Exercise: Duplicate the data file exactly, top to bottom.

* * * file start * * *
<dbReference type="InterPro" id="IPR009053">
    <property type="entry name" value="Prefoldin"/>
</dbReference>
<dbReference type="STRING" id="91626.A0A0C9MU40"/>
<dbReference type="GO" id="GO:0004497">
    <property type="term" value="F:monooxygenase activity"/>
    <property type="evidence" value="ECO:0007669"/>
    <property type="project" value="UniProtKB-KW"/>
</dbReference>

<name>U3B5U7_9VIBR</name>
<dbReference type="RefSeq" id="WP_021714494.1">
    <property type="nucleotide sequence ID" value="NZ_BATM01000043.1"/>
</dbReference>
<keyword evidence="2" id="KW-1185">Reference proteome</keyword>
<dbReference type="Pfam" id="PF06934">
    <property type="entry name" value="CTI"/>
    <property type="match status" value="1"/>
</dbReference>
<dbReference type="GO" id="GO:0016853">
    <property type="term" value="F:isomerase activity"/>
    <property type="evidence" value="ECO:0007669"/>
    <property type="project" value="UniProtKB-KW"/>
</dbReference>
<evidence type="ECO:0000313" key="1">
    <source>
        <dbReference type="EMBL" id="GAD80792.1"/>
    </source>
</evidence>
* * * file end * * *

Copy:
<dbReference type="InterPro" id="IPR009053">
    <property type="entry name" value="Prefoldin"/>
</dbReference>
<dbReference type="STRING" id="91626.A0A0C9MU40"/>
<dbReference type="GO" id="GO:0004497">
    <property type="term" value="F:monooxygenase activity"/>
    <property type="evidence" value="ECO:0007669"/>
    <property type="project" value="UniProtKB-KW"/>
</dbReference>

<name>U3B5U7_9VIBR</name>
<dbReference type="RefSeq" id="WP_021714494.1">
    <property type="nucleotide sequence ID" value="NZ_BATM01000043.1"/>
</dbReference>
<keyword evidence="2" id="KW-1185">Reference proteome</keyword>
<dbReference type="Pfam" id="PF06934">
    <property type="entry name" value="CTI"/>
    <property type="match status" value="1"/>
</dbReference>
<dbReference type="GO" id="GO:0016853">
    <property type="term" value="F:isomerase activity"/>
    <property type="evidence" value="ECO:0007669"/>
    <property type="project" value="UniProtKB-KW"/>
</dbReference>
<evidence type="ECO:0000313" key="1">
    <source>
        <dbReference type="EMBL" id="GAD80792.1"/>
    </source>
</evidence>